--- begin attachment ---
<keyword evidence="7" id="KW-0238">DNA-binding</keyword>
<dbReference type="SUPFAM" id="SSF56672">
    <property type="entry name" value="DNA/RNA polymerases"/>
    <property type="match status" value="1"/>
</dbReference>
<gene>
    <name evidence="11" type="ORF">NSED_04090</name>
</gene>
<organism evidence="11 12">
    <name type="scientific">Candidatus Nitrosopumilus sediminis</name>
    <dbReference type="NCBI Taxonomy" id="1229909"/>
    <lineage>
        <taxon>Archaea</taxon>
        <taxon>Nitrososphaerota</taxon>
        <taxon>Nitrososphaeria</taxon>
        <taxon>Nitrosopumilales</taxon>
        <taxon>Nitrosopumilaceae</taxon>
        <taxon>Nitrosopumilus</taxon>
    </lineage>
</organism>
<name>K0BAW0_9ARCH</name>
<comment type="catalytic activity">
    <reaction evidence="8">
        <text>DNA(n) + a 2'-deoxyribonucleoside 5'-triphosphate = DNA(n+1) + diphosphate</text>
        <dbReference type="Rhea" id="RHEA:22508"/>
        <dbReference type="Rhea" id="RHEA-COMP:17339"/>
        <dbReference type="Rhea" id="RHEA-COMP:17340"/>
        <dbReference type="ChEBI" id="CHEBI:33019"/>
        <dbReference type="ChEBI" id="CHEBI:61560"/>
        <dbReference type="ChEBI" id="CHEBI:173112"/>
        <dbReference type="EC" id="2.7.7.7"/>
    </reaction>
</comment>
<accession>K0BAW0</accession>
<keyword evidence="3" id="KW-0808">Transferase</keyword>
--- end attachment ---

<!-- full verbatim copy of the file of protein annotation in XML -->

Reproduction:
<keyword evidence="7" id="KW-0238">DNA-binding</keyword>
<dbReference type="SUPFAM" id="SSF56672">
    <property type="entry name" value="DNA/RNA polymerases"/>
    <property type="match status" value="1"/>
</dbReference>
<gene>
    <name evidence="11" type="ORF">NSED_04090</name>
</gene>
<organism evidence="11 12">
    <name type="scientific">Candidatus Nitrosopumilus sediminis</name>
    <dbReference type="NCBI Taxonomy" id="1229909"/>
    <lineage>
        <taxon>Archaea</taxon>
        <taxon>Nitrososphaerota</taxon>
        <taxon>Nitrososphaeria</taxon>
        <taxon>Nitrosopumilales</taxon>
        <taxon>Nitrosopumilaceae</taxon>
        <taxon>Nitrosopumilus</taxon>
    </lineage>
</organism>
<name>K0BAW0_9ARCH</name>
<comment type="catalytic activity">
    <reaction evidence="8">
        <text>DNA(n) + a 2'-deoxyribonucleoside 5'-triphosphate = DNA(n+1) + diphosphate</text>
        <dbReference type="Rhea" id="RHEA:22508"/>
        <dbReference type="Rhea" id="RHEA-COMP:17339"/>
        <dbReference type="Rhea" id="RHEA-COMP:17340"/>
        <dbReference type="ChEBI" id="CHEBI:33019"/>
        <dbReference type="ChEBI" id="CHEBI:61560"/>
        <dbReference type="ChEBI" id="CHEBI:173112"/>
        <dbReference type="EC" id="2.7.7.7"/>
    </reaction>
</comment>
<accession>K0BAW0</accession>
<keyword evidence="3" id="KW-0808">Transferase</keyword>